Things were not going well on the stubble-field. Rifle and machine gun fire poured in from the railway embankment. There were at least four Russian machine guns. The 'Third' lay flat and dug itself in. There was firing from Nikolajenka; and it was a job for our infantry guns. They shrouded the whole village in smoke and dust. Part of the machine gun company joined the 'Third' up front. There was 400 meters to cross. We realized we could not silence the Russians at the railway embankment. That was a job for the machine gun company.

Things were going even worse for the 'First' farther to the left. They came under steady mortar fir, moved out of range and then came under Russian machine gun fire from the village. They advanced straight at the enemy, and many were brave against their will. On the stubble-field there was nowhere to hide or take cover from the bullets.

If Lt. Miede, the 1st Company's young Leutnant, had not acted, his company would have been shot to pieces in half an hour. His order was 'Fire!' The company was magnificent. Although there was no cover, every single man fired his rifle, machine gun or submachine gun at every Russian that appeared. The Leutnant watched this through his field glasses and listened to the music of the battle. After twenty minutes the Russian fire had lessened noticeably. The 'First' had gained the upper hand. Miede sprang forward to the company's foremost platoon and threw himself down in the front line. 'Up -- move -- move!! -- Hurrah!!' The Leutnant led the charge.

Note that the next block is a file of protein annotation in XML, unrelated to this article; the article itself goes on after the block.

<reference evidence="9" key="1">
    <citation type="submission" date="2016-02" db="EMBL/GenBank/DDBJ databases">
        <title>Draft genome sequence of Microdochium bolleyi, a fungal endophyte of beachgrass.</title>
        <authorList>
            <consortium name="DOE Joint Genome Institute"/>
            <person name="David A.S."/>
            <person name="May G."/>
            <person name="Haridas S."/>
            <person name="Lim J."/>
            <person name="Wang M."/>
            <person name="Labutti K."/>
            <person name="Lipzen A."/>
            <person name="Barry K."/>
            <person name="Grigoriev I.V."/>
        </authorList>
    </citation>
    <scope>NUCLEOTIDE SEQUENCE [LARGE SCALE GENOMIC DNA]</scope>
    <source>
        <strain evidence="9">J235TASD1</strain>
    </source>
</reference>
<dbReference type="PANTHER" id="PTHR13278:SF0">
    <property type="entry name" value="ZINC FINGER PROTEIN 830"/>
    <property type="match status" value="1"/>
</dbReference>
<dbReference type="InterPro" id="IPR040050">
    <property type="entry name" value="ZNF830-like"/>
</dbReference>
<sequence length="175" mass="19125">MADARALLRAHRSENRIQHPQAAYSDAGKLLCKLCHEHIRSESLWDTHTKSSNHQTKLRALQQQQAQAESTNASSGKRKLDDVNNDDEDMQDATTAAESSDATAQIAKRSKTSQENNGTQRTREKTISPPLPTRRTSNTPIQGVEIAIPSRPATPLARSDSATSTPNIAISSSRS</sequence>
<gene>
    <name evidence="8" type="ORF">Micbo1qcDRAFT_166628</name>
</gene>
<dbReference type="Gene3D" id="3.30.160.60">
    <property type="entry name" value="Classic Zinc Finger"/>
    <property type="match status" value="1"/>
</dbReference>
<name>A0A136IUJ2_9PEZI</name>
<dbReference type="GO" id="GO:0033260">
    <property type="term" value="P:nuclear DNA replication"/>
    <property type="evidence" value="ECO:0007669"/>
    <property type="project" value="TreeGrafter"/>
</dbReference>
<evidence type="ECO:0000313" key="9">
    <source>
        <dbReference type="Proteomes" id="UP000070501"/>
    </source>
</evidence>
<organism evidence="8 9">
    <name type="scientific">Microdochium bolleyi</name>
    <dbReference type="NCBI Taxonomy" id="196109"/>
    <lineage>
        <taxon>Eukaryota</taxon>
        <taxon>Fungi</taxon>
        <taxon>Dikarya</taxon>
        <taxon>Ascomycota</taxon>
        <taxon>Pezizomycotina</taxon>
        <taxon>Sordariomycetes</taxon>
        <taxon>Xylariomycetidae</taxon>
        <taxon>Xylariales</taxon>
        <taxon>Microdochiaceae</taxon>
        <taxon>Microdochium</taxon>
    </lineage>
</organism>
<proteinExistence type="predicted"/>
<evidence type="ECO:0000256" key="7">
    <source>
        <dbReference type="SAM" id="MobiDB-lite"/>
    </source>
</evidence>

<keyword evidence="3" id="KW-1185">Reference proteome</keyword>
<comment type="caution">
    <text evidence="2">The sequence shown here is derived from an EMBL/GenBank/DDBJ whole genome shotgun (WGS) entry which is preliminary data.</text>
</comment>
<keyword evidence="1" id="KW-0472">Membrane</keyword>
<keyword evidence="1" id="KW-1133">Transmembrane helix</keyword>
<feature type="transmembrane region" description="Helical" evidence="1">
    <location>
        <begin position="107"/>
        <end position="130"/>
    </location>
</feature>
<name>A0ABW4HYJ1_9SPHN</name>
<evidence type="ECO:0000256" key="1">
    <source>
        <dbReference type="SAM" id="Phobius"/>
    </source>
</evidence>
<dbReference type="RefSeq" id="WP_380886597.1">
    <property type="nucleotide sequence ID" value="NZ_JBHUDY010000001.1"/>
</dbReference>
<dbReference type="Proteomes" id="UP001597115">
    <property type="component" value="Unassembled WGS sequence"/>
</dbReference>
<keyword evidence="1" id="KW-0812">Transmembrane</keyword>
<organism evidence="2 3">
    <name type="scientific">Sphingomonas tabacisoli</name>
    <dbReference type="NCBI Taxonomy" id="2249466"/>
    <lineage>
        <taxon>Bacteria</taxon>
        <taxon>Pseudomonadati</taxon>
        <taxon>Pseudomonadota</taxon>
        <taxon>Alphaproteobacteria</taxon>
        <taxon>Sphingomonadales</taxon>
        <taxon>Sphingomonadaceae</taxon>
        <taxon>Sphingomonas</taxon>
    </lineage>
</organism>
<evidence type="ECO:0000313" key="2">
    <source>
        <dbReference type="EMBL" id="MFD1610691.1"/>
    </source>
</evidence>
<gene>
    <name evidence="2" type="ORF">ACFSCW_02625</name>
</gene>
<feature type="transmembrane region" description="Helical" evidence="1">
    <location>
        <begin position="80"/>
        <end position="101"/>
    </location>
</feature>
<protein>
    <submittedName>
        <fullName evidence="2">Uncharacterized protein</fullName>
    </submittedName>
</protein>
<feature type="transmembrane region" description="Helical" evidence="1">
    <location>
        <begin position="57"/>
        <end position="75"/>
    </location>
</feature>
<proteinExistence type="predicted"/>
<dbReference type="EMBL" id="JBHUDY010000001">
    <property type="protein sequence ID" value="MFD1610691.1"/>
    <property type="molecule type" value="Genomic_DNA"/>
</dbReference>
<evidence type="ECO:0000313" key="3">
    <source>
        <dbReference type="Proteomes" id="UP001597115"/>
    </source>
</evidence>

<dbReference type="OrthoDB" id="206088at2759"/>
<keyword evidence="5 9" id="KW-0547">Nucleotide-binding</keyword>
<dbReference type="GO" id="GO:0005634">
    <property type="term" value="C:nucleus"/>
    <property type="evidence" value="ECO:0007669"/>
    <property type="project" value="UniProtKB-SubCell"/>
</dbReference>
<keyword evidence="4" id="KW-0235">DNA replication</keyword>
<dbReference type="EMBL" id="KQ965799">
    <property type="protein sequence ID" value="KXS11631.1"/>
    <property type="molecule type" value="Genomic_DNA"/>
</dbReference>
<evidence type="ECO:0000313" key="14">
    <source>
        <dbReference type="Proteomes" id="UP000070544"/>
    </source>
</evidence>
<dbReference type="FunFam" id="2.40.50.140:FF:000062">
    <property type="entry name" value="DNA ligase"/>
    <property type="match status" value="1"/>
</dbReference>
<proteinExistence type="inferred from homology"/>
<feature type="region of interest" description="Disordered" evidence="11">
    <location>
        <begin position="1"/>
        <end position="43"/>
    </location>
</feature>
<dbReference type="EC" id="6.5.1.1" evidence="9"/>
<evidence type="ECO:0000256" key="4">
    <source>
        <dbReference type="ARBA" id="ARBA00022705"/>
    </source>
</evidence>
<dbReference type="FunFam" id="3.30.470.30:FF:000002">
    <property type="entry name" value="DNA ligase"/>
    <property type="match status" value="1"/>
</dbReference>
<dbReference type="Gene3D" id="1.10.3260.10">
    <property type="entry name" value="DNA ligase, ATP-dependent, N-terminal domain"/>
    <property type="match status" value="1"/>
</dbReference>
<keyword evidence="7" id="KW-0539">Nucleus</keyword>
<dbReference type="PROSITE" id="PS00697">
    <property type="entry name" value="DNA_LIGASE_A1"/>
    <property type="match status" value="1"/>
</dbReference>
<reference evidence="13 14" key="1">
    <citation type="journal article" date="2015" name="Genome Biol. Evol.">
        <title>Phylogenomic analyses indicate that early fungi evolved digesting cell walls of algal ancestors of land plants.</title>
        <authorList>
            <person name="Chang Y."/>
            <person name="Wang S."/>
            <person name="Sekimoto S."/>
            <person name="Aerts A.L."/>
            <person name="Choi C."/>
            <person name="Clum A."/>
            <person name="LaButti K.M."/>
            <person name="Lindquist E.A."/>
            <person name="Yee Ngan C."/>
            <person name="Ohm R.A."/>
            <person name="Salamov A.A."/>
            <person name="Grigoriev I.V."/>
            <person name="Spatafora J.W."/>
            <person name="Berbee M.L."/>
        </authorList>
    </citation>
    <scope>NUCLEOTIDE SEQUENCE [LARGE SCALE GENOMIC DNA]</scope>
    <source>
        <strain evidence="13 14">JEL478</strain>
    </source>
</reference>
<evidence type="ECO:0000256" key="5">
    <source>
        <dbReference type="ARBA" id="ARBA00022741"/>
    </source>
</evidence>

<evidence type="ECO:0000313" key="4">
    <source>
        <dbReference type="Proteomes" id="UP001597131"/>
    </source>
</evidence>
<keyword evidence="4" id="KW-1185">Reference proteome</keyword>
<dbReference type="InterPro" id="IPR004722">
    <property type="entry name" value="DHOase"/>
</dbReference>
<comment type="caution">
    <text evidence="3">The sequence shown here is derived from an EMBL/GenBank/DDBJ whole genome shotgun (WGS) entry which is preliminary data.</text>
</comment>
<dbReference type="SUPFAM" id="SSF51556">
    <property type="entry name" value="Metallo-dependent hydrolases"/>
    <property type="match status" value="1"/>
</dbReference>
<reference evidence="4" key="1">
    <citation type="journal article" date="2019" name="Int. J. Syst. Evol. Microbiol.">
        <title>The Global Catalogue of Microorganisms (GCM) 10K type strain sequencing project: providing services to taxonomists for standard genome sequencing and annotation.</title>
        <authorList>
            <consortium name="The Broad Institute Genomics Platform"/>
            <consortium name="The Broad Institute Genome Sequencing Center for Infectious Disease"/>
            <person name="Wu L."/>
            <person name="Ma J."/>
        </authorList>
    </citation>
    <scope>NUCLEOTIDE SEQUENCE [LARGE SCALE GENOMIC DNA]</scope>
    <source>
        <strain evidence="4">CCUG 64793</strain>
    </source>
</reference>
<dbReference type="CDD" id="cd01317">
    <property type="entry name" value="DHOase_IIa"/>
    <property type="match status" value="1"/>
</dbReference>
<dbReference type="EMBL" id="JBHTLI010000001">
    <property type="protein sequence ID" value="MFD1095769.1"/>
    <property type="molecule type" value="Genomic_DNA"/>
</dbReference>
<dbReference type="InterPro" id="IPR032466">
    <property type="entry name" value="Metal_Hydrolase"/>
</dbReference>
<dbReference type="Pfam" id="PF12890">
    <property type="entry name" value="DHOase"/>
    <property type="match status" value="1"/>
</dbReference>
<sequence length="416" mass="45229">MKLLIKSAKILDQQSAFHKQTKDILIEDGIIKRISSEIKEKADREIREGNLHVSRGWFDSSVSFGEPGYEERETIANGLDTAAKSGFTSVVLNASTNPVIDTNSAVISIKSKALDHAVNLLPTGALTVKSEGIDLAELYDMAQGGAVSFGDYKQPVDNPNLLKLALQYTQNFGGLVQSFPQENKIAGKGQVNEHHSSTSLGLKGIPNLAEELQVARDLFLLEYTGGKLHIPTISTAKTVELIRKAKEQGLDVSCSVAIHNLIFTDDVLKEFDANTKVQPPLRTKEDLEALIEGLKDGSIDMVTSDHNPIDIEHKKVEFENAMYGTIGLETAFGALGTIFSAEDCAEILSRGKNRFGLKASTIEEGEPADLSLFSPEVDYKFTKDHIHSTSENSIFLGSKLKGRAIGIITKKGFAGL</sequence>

The company stormed towards the village with all guns blazing. At the same time the 'Third' took the railway embankment. There it was not a charge but a laborious effort which took the enemy position. The machine gun company went into position up front, where it could effectively cover the area to the left behind the village. Its four machine guns raked groups of Russians fleeing past the assault by the 'First.'

Following their initial confusion, the Russians turned around to escape the terrible machine gun fire. The 'First' ran headlong into the fleeing Russians, resulting in a very confused situation. One senior Obergefreiter Suddenly came face to face with two Russians in some bushes. Without a moments hesitation he stuck his flare pistol in the face of one of the Russians, as this was the only weapon at hand. The company took about 70 prisoners, much to the satisfaction of the Leutnant.

The battle for Nikolajenka was significant. What had turned the tide was the heavy fire laid down by the individual Grenadiers. On a completely level field, the companies had silenced the enemy with accurate fire from 400 meters. Several factors made this success possible: the Leutnant led his men forward under fire, and the Grenadiers found the courage to raise their heads and fire accurately with themselves under fire, and then get up and storm the enemy position.